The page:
There are different types of crispy when it comes to fried chicken: dense and crunchy, light and crisp, and then there’s Foghorn’s batter, which seems to exist in an in-between space of shattering nubs that are at once thickly layered and very airy. The side of housemade pickles is a nonnegotiable.
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Cafe Ayla, South Philly
The Thai chili wings at Cafe Ayla are perfectly spicy and sweet, sizable drums and flats fried hard til they’re crispy then tossed in a housemade sauce that I wish they would bottle and sell. They’re listed as an appetizer but are a generous enough portion to serve as a main dish.
Royal Farms, Multiple locations
Imagine a super-Wawa (the kind with a gas station), but instead of hoagies, it sells fried chicken. Really, really crispy, juicy, salty fried chicken. Confusingly good fried chicken. At a gas station.
Memphis Taproom, Kensington
Look, at a certain point, Americans got so good at frying chicken that we just had to branch out. Hence the chicken-fried steak, in all its salty, artery-clogging glory. But it takes a special kind of twisted genius to take that culinary one-off and turn it back on itself, thereby creating the chicken-fried chicken that graces the menu at Memphis Taproom. Served with braised collards, mac ‘n’ cheese and a house-made hot mustard sauce, it’s a bold declaration of New Southern cuisine and the power of a Fryolator in the hands of a crew that isn’t afraid to use it.
Redcrest Fried Chicken, East Passyunk
It’s enough that there’s a great fried chicken shack right on the Avenue. But what makes it even better is that they offer buttermilk or spicy versions, they scratch-make all their sides, and the sauces they serve with the chicken (particularly the garlic aioli and spicy honey) are fantastic all on their own.
Tucked into a random side street off Girard Avenue is ChimMcKing, a Korean fried chicken chain that offers bone-in and boneless wings, plus a few other Korean specialties like ddukokki (stir-fried rice cakes) and beer—basically a perfect combination. The chain is based in Korea, and they import all their spices, sauces, and beers.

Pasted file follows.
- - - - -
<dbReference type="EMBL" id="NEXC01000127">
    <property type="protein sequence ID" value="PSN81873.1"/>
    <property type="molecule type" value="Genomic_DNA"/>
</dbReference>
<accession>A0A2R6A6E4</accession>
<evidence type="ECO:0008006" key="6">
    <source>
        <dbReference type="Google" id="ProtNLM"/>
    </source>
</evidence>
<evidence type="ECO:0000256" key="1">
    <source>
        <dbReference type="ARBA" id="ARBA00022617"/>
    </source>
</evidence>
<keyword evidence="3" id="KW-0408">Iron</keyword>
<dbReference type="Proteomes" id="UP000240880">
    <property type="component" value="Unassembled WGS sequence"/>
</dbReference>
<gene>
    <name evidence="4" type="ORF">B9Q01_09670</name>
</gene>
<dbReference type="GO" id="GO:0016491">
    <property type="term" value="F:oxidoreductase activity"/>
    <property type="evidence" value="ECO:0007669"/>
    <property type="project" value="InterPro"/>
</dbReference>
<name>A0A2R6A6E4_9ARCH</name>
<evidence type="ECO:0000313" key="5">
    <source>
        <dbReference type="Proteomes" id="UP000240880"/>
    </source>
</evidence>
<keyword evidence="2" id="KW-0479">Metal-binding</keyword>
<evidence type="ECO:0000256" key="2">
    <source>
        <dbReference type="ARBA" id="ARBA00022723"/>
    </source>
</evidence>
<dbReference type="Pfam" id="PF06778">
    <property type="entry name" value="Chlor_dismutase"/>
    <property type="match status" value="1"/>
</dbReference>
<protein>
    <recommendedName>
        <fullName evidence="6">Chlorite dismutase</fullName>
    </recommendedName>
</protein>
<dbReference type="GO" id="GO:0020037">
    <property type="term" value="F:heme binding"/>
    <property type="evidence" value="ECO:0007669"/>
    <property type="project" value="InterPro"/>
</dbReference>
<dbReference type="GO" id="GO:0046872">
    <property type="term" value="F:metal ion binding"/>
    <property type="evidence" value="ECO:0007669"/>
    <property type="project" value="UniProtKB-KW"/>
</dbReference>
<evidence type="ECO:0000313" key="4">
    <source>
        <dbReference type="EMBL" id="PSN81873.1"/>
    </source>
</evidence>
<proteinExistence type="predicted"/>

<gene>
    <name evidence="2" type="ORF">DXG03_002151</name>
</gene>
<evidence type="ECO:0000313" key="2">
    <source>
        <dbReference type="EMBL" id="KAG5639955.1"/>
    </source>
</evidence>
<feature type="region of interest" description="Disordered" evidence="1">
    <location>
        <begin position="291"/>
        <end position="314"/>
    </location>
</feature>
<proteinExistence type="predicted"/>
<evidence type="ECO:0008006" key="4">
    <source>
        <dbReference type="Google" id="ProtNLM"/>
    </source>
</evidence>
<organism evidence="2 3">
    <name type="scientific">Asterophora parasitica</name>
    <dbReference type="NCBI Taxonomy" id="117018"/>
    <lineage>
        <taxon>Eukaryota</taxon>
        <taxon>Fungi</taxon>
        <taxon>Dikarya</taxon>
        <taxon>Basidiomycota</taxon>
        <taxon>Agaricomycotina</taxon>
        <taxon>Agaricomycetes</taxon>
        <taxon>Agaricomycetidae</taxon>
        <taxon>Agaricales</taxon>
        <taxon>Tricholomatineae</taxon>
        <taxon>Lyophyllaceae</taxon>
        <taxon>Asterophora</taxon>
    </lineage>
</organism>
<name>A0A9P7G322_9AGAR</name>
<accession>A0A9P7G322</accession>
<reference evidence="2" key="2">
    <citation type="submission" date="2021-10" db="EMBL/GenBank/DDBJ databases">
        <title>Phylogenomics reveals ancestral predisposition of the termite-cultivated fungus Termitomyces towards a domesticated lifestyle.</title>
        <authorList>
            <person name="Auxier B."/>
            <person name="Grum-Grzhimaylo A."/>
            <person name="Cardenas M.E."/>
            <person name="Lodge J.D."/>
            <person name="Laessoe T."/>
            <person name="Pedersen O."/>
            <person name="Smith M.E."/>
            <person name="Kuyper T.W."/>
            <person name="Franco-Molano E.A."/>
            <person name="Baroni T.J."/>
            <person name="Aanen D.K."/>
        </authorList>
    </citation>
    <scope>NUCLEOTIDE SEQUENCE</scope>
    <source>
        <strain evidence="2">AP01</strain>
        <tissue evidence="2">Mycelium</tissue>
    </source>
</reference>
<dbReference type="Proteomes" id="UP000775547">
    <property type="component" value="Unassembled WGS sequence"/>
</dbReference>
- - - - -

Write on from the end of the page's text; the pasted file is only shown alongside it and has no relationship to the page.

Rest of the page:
Stock Rittenhouse, Rittenhouse
Thai fried chicken on a Vietnamese banh mi with Japanese mayo and assorted vegetables might be one of the greatest arguments in favor of fusion cuisine I’ve ever heard.
Double Knot, Center City
No, not whole fried chickens or anything like it. But this award-winning restaurant does Japanese-style fried chicken nuggets served with daikon and Kewpie mayo. Also probably heroin because there’s no way these things aren’t provably addictive.
Clarkville, University City
Years back, partners Leigh Maida and Brendan Hartranft won awards for the world-beating fried chicken they did at Resurrection Ale House. And while Clarkville’s plate of perfectly golden, crisp-skinned fried chicken thighs (served with a side of pickled onion ranch sauce) isn’t exactly what Resurrection did back in the day, it’s a worthy successor.
Federal Donuts, Multiple locations
No list of great fried chicken in Philadelphia should ignore the genius and mastery of Federal Donuts. Yes, there was fried chicken in the city before Michael Solomonov and his partners opened their first combination fried chicken and donut shop, but FedNuts definitely raised the stakes with their awesome glazes and seasonings — and then went and raised it again when they added their buttermilk ranch fried chicken sandwich to the menu at every shop.
Andy’s Chicken, Fishtown
This is Korean fried chicken from a simple takeout space in Fishtown, done with lots of skill and zero pretension. The original, sweet chile and honey garlic are gentle, but the hot and spicy has a little more bite. The couple of additional Korean dishes on the menu (bulgogi, kimchi fried rice) should always be skipped in favor of tacking on one more order of perfectly cooked chicken.
Wishbone, University City and Midtown Village
Most of the places on this list fry whole and half chickens. Some of them do wings. Wishbone, though, is the only one that deals exclusively in chicken fingers. That’s right, it’s a craft chicken-finger restaurant, and it is awesome. White or dark meat, scratch-made dipping sauces and a buttermilk-pretzel crust? Bring it on. Also, the hand pies and weird-ass sodas are a nice draw, too.
Chunchik’n, Center City
Crunckik’n has a fried chicken for everyone: they serve up whole fried chickens, wings, tenders, and popcorn chicken. Bonus points for the option to mix sauces: we suggest Korean barbecue and and sweet chili. And though it’s not technically chicken, don’t miss their crunch ball, a large, deep fried rice ball that you won’t soon forget.
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Pizza Plus, East Passyunk
At Circles and Squares (Pizza Plus’s sister location) you can only get pizza. At Pizza Plus, you get the plus: chicken tenders, buffalo chicken sandwiches, and wings on occasion. The buffalo chicken sandwich is the way to go, in all its spicy, sloppy glory.